• Eat only organic: This can get expensive! Don’t avoid fruits and vegetables just because you can’t afford organic foods.
  • Become a vegetarian. You can still enjoy seafood, meats, plain yogurt, natural unprocessed cheeses, and poultry. DO try to avoid preserved meats, such as jerky, sausage, hot dogs, as these often are full of preservatives.
  • Avoid coffee and chocolate. These are not a problem when consumed in moderation.

 

Juice Recipe for Liver Health

Combine equal parts of orange, carrot, beet, tomato, lemon or lime, and cabbage or kale. Include some fresh green herbs, such as parsley, mint, cilantro, basil, thyme, oregano, and dill. Add a small amount of garlic and/or ginger to increase the anti-viral effects.

TIP: Make one gallon of juice and immediately transfer it to single-serving sized glass containers. The juice will retain its active healing properties up to two weeks if you freeze it immediately and drink it soon after it’s thawed.

 

Take extra care of your liver and have a liver function test annually if –

  • You are using prescription drugs – these must be broken down by the liver and many people are taking several drugs every day which greatly increases the work load of the liver.
  • Are using over the counter drugs, especially painkillers or acetaminophen - these must be broken down by the liver and can be particularly liver toxic if excess or daily doses are used.
  • Drink seven or more glasses of alcohol a week - many people consume excess alcohol making it one of the most common causes of liver disease.
  • Smoke cigarettes.
  • Consume high amounts of sugar, fast foods, or processed foods.
  • Live in a major city - where you are exposed to automobile exhausts, factory smog, crowded dirty places, water chlorination, fluoride and heavy metals etc.
  • Use a microwave oven to reheat or cook most of your food.
  • Are over 50 years of age - as you get older, the various tubes and ducts leading from and to your liver, as well as the internal liver filter itself, often become “dirty and/or clogged up” to some degree. They become laden with unhealthy fats, multiple toxins, gallstones, sludge, hardened tissues and waste products of metabolism.
  • Drink soft drinks and/or diet soft drinks containing artificial sweeteners, especially the sweetener aspartame – see www.dorway.com
  • Are exposed to toxic chemicals and pollutants such as - insecticides, some antiperspirants, solvents, glues, aerosol sprays, some detergents, ammonia, hair dyes, nail varnish, etc. – you may be exposed to these things at work or in the home.
  • Do not drink enough pure water.
  • Have high cholesterol and/or triglycerides.
  • Have skin problems.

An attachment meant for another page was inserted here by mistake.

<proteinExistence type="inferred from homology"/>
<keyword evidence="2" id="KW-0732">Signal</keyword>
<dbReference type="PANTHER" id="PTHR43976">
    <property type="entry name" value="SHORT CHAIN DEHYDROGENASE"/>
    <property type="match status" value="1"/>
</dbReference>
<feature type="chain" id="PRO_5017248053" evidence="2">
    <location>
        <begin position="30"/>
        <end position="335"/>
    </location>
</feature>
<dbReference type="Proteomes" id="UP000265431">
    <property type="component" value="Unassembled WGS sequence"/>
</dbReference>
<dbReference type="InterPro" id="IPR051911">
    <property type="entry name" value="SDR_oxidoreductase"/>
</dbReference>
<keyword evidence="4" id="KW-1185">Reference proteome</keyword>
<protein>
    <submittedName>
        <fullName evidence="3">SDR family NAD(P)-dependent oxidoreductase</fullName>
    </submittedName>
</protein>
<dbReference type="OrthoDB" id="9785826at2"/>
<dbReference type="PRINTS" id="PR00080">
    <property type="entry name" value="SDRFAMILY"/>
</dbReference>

Taking care of your liver is especially important in the 21st century when the world has become increasingly polluted and crowded, and liver infections are increasing.

Your liver processes very large amounts of toxic chemicals and drugs released into the environment every year. An overload of these toxins can easily wear out your liver and leave you prone to developing a range of health problems.

Be careful with prescription medication and acetaminophen, which can damage your liver. It is well known that overdosing on acetaminophen (Paracetamol or Tylenol) can cause liver damage and death via liver necrosis and acute liver failure. A new study, in the Journal of the American Medical Association, reported the highest recommended dose of acetaminophen or paracetamol can quickly increase liver enzymes in healthy adults. Elevated enzymes are the first sign of liver damage. If you drink alcohol or have kidney problems, the risk of liver damage from paracetamol is increased significantly.

Your liver is under attack 24 hours, 7 days a week, so it’s vital to support its functions and reduce its risk of damage. If you have a clean and unclogged liver, you will have extra years of energetic livin.

 

Common Signs of liver problems

Consult your doctor if you experience these symptoms. They could be warning signs of listless, inflamed or fatty liver.

  • Fatigue
  • Abdominal bloating and congestion
  • Pain or discomfort in the area of liver (upper abdominal region on the body’s right side)
  • Accumulation of fat around the upper abdominal region—also known as the “liver roll”
  • Indigestion or intolerance to fatty foods, reflux, heartburn – this can mean gallbladder problems as well
  • Gallstones and gallbladder attacks
  • Hemorrhoids
  • Xanthelasma (yellowish, fatty lumps in the skin around the eyes)
  • Excessive sweating and/or over heating
  • Body odor and/or bad breath
  • Depression and irritability
  • Unexplained weight loss
  • Unexplained weight gain

Three Tests to Check Your Liver and Gallbladder

  • Blood test – explained at www.liverdoctor.com
  • Ultrasound scan of your upper abdomen
  • HIDA (Hepatobiliary Imino-Diacetic Acid) scan, which evaluates the gallbladder function

 

The above statements have not been evaluated by the FDA and are not intended to diagnose, treat or cure any disease.